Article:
Wednesday, July 22, 2009

Dream Dashboard

Okay, so this has turned into a mini series about keeping dashboards and what some of the dashboards I use look like. Unfortunately, none of these dashboards or home pages is perfect.

What are we really looking for in a project dashboard or home page?
  • Overall project status. This is the kind of thing that should take no more than 1 minute to communicate verbally (but of course displayed in writing/graphing/etc).
  • Recent events and immediately upcoming events. Everyone working on the project should have the ability to see what just happened, and what's coming up real soon now. This kind of immediacy helps put people in context of the project. Thus, a person can quickly understand what he needs to do or react to right now.
  • Table of contents. A project of any size will generate more data than can possibly be held on a dashboard or home page. However, that home page needs to point to the locations of the other data; it needs to be the place people go to find information about the project, even if the information is actually stored elsewhere. This can be one or more of: documents, wiki pages, bug lists, etc.
  • Ease of update. Hand updating and maintaining things leads to (gasp!) human error. So things that auto update, or can be updated from scripts (say, for example, the list of current open bugs) are good.
Basecamp and wikis (we happen to use mediawiki, but I've used Confluence elsewhere) are the two best things I've seen for this.

My dream tool, and I don't think this exists, has a top level overview, and clicking on each item displays more detail. Sort of a Google Maps for a project.

What do you want? And what do you use?

3 comments:

  1. I want integrated bug tracking, test case tracking, dev cycle, project status, all in one interface which supports milestones, individual completion status on subtasks, and which is approachable enough that non-techs can update it. You basically nailed it w/ the Google Maps comment; that level of simplicity when interacting with the complex is why Google rocks so hard.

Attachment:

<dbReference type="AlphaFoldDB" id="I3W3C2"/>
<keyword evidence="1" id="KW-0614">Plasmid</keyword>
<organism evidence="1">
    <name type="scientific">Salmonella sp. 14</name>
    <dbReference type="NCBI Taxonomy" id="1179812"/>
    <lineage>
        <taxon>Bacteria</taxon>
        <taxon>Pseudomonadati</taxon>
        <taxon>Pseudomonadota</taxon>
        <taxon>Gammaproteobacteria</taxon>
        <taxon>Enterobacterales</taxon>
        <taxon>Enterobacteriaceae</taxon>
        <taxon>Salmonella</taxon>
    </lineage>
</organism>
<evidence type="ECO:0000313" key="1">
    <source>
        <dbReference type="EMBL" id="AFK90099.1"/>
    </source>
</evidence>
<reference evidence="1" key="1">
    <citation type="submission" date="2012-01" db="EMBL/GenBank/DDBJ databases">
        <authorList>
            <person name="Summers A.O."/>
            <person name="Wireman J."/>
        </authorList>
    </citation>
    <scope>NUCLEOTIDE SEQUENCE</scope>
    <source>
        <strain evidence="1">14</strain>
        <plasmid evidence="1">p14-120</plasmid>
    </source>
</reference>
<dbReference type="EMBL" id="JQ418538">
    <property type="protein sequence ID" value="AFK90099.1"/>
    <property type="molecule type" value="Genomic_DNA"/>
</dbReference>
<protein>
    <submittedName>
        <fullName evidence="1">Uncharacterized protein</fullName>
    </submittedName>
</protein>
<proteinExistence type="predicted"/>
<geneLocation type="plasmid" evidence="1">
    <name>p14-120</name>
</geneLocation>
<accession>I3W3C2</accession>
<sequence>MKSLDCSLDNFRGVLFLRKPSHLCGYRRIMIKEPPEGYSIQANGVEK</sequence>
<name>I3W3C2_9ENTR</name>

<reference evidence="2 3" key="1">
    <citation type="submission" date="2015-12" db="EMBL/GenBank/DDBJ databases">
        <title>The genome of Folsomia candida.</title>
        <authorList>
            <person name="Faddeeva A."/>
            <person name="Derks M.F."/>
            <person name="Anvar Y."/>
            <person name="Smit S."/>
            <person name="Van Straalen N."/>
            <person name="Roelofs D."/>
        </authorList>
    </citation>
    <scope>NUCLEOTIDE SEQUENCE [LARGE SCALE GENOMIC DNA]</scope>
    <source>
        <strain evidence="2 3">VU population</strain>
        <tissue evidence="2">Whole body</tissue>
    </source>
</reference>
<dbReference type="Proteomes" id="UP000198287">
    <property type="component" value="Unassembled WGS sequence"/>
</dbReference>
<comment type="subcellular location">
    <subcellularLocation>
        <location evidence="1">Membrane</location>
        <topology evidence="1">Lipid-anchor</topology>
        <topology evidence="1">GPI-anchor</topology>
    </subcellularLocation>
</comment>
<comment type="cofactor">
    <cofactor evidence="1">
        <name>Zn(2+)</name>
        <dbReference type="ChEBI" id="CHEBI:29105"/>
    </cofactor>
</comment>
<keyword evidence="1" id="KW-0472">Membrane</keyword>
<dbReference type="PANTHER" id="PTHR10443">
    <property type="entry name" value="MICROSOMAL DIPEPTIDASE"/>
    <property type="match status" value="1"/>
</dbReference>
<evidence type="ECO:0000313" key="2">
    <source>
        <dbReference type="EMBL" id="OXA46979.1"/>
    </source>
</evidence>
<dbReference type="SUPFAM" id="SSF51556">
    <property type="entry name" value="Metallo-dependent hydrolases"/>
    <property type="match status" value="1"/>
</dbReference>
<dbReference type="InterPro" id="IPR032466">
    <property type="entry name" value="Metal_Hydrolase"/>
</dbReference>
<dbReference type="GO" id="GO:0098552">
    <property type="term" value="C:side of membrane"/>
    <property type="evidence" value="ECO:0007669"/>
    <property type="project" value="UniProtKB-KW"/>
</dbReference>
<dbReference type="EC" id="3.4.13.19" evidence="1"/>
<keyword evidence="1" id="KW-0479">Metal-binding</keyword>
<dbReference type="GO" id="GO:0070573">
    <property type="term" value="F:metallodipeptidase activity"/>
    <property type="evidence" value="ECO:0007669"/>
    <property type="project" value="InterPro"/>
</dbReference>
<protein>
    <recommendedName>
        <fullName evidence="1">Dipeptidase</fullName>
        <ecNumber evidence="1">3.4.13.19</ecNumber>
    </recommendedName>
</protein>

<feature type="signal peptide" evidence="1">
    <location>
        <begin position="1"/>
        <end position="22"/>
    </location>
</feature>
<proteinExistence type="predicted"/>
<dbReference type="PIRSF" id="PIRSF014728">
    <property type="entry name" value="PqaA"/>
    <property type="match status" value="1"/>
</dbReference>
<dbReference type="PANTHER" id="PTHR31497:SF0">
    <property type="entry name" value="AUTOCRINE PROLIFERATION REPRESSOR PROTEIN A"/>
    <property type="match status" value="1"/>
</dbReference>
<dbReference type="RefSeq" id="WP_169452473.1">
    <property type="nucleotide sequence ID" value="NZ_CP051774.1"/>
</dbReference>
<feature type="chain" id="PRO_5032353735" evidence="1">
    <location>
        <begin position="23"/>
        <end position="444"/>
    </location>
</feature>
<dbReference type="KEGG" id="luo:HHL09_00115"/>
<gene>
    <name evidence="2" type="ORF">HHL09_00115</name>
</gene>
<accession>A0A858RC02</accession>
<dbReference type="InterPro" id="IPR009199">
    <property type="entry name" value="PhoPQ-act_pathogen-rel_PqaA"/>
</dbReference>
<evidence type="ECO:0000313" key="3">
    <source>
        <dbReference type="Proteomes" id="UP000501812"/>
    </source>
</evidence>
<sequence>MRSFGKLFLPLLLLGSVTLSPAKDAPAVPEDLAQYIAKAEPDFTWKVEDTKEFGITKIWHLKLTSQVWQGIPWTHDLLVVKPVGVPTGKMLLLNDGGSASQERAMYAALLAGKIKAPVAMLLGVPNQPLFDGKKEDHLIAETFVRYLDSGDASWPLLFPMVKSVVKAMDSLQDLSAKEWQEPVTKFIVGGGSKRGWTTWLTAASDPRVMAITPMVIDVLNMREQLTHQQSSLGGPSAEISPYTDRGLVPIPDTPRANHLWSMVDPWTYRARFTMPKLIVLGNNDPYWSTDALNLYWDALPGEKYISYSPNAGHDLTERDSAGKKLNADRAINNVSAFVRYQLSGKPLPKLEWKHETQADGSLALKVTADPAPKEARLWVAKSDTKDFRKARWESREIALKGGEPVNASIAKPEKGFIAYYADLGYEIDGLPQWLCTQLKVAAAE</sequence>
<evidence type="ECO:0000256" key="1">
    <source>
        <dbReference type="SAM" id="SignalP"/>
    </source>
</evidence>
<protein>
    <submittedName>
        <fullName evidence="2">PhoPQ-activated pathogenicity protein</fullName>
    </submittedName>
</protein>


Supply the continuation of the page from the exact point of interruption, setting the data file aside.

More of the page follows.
Currently, we use Bugzilla AND an old old version of DevTrack (which I am looking forward to retiring), and that's about it. I'm looking at Testopia to help track scripted testing (even though management's reliance on scripts far exceeds my own belief in their effectiveness), and we have a heavily modified version of DCL (DoubleChocoLatte, OSS issue tracking software), and I'm working on integrating them.
    We also use Mediawiki as a knowledgebase.

    Sadly, we've never had any kind of overall project tracking before, so I'm looking forward to using Novell Teaming soon to hopefully fill the gaps.

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  2. Hi Catherine, how are you? Hopefully you are doing good, J

    Thanks for the mini series of dash boards, the points you have written are good, Updated project status and its visibility to all stakeholders is a key to success, specially if we are working in a team of 60 to 70 resources, such dash boards play integral role in reducing communication friction between the teams.
    Last year I was involved in a project where the big problem was communication gaps, such as QA group often un-aware of Functional Analyst decisions or updated FS documents, Developers are un-aware of any latest change in Application framework, so having dashboard where we can see all project updates and updated Documents, is a great tool.

    Thanks for sharing dashboards, I am thinking to start such dashboard in my organization as well, what about media wiki, is it a good start?

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  3. Kashif: Mediawiki is adequate. It functions and is fairly simple. It's certainly not an "enterprise wiki", however; it lacks features like the ability to restrict pages to being viewed by one or a few users and not by others, and the ability to interact with it programmatically is very limited.

    We're actually slowly starting to move off Mediwiki because we can't do access control on specific pages or categories.

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